then have a column in your database which says if the order number has already been downloaded. if it hasn't, then let them continue. otherwise, kick them out.
| 3:36 pm on Jul 9, 2010 (gmt 0)|
No, there isn't any database. There is just one product that is going to be in a pdf version.
I hand code my websites but I am not a programmer. I know nothing about strings or database applications.
| 7:15 pm on Jul 9, 2010 (gmt 0)|
beaglechick not having this dynamic is going to be a huge issue and one that I don't think your going to be able to do.
Maybe this. Build a page to have paypal redirect to that has the link to the pdf password protected. This you can get from doing some searches for.
On this page have the user name and password they need to get into the page. They can get the download then without having to go through and email, and you can actually build as many of these as you like and just change the redirect in paypal to go to a different password protected page each day.
just a thought to maybe provide an easier solution.
| 7:29 pm on Jul 9, 2010 (gmt 0)|
Welcome aboard beaglechick, but you need to bring in a programmer on this, and now. Someone you can trust, when you deal with transactions and secure downloads, it's not something you just throw on a site and call it good.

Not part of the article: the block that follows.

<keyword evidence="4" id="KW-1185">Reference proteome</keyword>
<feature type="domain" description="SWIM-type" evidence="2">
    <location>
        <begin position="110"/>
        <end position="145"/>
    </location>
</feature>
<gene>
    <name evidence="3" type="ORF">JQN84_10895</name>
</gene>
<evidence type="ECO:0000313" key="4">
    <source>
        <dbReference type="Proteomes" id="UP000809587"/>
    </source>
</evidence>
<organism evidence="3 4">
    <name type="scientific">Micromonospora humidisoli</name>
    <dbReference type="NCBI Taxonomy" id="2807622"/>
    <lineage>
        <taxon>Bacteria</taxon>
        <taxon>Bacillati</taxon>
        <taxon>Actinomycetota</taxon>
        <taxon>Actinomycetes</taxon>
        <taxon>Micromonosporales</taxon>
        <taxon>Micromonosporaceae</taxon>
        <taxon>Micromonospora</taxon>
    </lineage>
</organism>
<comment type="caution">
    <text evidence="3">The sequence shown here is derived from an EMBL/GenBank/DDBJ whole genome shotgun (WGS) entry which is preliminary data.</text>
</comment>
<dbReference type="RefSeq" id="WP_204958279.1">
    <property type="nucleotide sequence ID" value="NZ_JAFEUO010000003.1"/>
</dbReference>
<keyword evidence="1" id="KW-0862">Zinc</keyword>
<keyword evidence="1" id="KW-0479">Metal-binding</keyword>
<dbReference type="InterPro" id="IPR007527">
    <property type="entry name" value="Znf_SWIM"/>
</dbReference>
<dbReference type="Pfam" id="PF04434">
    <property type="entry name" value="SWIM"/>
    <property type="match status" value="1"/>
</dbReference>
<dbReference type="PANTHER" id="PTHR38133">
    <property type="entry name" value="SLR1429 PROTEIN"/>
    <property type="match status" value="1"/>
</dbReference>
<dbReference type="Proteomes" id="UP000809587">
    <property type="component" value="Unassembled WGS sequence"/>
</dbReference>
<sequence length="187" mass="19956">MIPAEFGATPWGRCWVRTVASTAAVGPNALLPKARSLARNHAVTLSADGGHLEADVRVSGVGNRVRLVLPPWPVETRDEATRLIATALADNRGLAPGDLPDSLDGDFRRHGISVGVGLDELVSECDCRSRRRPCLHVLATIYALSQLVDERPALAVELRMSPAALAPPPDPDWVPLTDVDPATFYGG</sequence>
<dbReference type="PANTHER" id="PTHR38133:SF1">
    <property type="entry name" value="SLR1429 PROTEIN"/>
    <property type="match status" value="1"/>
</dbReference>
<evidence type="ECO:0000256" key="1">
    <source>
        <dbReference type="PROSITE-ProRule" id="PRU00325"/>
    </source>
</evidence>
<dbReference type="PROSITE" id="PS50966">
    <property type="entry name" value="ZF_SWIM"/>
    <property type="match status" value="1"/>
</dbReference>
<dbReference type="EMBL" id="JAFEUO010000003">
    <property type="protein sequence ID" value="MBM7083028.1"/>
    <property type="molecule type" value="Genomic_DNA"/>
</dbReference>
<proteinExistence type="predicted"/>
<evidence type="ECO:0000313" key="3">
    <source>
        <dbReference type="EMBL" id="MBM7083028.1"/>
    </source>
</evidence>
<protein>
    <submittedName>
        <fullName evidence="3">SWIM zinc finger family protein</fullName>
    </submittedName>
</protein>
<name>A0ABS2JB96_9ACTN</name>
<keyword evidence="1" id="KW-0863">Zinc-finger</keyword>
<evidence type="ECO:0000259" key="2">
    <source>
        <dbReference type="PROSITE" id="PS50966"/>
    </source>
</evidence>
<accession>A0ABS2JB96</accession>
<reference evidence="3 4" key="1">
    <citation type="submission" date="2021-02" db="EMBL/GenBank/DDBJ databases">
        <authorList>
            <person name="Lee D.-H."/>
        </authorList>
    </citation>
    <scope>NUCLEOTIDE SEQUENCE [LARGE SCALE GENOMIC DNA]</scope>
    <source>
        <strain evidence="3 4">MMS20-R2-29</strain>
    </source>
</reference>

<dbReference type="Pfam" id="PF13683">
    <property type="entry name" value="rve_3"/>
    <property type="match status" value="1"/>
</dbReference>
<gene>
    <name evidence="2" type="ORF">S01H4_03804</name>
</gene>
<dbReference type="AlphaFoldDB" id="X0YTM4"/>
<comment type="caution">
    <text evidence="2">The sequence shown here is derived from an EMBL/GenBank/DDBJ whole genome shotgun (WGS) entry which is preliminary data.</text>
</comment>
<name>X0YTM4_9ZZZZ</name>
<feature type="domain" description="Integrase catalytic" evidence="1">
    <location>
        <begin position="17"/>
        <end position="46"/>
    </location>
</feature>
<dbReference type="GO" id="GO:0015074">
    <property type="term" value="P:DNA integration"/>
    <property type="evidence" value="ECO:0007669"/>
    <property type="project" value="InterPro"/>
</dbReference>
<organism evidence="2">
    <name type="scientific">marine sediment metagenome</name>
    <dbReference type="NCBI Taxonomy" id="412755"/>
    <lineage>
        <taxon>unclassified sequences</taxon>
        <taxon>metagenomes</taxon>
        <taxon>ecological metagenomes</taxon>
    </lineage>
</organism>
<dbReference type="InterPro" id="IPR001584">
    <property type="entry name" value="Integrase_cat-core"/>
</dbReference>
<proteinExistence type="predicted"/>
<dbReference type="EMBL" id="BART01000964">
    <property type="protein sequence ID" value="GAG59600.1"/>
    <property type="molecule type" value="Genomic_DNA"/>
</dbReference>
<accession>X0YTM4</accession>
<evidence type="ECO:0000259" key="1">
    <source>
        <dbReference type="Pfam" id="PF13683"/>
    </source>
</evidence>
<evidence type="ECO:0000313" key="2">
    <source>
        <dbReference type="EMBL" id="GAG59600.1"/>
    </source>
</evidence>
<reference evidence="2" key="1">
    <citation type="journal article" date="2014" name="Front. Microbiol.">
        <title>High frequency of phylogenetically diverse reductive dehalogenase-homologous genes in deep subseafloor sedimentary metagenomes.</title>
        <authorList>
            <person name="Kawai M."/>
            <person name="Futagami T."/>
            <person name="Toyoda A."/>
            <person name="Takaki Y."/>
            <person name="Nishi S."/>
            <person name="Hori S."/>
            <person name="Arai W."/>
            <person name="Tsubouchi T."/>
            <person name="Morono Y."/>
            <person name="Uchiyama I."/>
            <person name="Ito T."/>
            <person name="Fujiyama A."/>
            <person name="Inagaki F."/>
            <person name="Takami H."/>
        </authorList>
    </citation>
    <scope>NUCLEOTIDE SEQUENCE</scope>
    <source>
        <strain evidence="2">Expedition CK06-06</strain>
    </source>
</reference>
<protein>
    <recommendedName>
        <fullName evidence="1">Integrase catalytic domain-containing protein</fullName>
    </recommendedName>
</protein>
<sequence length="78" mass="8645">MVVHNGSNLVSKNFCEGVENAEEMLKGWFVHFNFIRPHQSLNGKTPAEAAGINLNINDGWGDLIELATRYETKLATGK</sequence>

Think about your logic: if you have a password protected area, why couldn't someone give that password to all their friends? They can (and in truth, the PDF can be passed around too, but that's another issue . . .)
Here is how this works:
- Domain owner has a sale. **somewhere** you store an ID for this sale. You really do need a database, even if it's just plain text.
- Customer is directed to paypal, makes purchase.
- payPal's Instant Payment Notification notifies a script on your site, call it a "listener script" that the transaction is successful. Listener locates the order by the ID you stored. Script sends an email to the customer with the unique id and notation that it will expire in x hours or one download, whatever comes first, something like